At the same time, Catch does not deny that capitalism is by far the most productive class society that proved to function. Without a doubt, it is far from perfect: wealth accumulation becomes a priority, rivalry leads to conflicts and wars, the principles of morality do not play any significant role. Catch notices: “Why did we spend the last ten thousand years discovering fire, painting on cave walls, developing writing, building Rome and Timbuktu, and creating philosophy and astronomy if the whole point was to eventually figure out how to live like we were back in the wild?” (Socialism . . . Seriously: A Brief Guide to Human Liberation 27). It is clear that crisis of humanity can only lead to degradation and destruction. It is no wonder that the history proved that capitalism does not save governmental, financial and economic institutions from severe crises and debts.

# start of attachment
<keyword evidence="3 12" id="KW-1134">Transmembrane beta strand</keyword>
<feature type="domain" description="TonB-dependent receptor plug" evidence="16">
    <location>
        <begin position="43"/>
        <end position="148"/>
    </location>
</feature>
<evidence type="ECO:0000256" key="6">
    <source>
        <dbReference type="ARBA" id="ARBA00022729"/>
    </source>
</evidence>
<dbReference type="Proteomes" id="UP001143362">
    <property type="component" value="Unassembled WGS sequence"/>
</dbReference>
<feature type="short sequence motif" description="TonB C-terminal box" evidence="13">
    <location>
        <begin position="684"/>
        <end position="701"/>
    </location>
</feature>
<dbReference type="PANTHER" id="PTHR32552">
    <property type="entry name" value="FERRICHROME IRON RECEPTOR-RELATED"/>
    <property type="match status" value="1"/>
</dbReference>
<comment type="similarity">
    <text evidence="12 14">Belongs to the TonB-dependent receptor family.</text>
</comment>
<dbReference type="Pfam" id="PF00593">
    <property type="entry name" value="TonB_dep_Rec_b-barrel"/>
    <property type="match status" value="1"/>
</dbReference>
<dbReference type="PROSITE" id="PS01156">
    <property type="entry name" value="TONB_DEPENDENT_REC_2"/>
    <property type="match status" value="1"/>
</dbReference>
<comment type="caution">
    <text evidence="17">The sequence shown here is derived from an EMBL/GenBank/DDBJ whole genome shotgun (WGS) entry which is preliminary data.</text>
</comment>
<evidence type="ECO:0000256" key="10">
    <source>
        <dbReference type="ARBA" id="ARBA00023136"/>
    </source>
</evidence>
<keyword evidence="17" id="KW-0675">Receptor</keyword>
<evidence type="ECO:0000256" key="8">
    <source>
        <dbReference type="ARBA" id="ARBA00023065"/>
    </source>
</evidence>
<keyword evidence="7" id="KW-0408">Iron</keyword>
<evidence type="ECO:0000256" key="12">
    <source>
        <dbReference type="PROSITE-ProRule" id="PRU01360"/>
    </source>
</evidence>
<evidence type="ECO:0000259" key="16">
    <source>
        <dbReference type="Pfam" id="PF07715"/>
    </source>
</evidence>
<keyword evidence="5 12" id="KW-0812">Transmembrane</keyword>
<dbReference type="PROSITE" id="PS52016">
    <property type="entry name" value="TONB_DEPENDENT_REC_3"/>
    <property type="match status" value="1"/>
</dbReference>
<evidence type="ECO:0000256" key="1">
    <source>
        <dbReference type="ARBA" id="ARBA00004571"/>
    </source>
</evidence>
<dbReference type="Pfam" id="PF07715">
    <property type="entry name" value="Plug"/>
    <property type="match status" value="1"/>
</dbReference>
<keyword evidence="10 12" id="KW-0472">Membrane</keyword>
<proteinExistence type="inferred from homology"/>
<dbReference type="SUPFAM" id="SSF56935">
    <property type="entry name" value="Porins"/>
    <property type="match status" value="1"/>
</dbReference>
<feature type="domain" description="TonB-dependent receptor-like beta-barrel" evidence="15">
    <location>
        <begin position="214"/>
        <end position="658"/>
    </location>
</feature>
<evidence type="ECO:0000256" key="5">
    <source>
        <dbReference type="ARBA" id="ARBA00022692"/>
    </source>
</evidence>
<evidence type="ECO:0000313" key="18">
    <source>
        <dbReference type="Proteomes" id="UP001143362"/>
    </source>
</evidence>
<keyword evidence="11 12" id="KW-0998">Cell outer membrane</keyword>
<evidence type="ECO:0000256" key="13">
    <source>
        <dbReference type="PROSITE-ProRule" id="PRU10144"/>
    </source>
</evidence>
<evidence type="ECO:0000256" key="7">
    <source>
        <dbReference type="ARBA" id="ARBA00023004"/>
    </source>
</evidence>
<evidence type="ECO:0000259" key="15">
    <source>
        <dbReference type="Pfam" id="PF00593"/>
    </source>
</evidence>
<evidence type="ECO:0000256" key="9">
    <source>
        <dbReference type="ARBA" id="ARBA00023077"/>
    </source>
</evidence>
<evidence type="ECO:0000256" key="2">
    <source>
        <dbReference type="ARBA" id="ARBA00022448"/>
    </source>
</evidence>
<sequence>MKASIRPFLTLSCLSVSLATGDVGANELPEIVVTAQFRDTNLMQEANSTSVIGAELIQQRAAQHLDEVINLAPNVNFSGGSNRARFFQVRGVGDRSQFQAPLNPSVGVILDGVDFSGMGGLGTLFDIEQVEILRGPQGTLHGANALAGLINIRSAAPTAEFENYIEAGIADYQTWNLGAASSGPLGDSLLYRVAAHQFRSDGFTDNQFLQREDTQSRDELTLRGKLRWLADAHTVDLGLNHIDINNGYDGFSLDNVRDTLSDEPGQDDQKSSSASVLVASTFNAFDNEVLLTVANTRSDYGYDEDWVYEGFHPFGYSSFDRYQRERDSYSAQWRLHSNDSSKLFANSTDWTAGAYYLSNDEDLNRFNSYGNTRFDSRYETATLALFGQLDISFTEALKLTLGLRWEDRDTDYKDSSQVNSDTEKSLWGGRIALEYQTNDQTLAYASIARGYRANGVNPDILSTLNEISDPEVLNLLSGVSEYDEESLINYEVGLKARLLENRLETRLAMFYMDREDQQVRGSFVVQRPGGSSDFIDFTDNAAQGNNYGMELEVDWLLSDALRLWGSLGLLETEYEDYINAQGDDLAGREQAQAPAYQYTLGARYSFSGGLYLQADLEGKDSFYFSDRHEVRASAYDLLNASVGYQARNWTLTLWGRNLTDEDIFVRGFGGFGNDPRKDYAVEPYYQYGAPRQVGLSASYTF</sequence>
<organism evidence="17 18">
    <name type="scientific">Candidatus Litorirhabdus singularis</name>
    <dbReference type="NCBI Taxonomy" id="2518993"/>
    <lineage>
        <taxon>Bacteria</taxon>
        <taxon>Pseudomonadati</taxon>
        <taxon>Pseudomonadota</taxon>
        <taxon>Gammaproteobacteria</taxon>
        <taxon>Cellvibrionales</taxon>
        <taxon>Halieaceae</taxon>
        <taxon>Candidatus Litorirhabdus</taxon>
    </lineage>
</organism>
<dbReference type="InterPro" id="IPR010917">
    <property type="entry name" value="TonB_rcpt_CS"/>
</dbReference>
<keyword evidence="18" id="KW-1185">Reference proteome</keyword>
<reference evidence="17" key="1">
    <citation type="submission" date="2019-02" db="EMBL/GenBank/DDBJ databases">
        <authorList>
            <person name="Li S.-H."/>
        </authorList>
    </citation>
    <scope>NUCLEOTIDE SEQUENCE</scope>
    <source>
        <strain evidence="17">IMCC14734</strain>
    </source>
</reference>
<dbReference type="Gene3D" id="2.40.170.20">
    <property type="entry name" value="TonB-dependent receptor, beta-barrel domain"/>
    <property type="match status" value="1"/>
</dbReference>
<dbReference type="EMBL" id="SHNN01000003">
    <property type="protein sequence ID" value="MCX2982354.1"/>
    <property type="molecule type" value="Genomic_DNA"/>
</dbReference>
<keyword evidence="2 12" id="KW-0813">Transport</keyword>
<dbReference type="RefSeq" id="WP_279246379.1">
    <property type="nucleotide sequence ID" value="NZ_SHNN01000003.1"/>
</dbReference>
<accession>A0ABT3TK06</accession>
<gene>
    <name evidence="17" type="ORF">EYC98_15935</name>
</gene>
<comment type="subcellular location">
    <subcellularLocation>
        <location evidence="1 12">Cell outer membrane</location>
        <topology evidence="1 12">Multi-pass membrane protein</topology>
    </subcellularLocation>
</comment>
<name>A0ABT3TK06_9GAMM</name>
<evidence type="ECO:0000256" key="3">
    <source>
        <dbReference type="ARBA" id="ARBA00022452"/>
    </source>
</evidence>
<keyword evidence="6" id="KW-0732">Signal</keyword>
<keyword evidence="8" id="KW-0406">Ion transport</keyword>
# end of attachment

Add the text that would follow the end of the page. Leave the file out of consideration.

In such a way, it is unlikely that capitalism ideology is able to lead the society into the future. First, capitalistic countries already experience turbulences that are unlikely to settle unless the main approach towards producing, accumulating and distributing profit will change. Capitalism can no longer guarantee economic growth, full employment, financial stability. Second, the conception of capitalism consist a number of paradoxes that predetermines its own collapse: massive capital formation exhausts resources that are often irretrievable leading to geological and evolutionary changes; intensive expansion of capitalism will soon be limited by the lack of new territories; tendency to globalization often contrasts with capitalistic political authorities. These factors compose the crisis of humanity that, according to Robinson, is a threat to humanity (Global Capitalism and the Crisis of Humanity 6)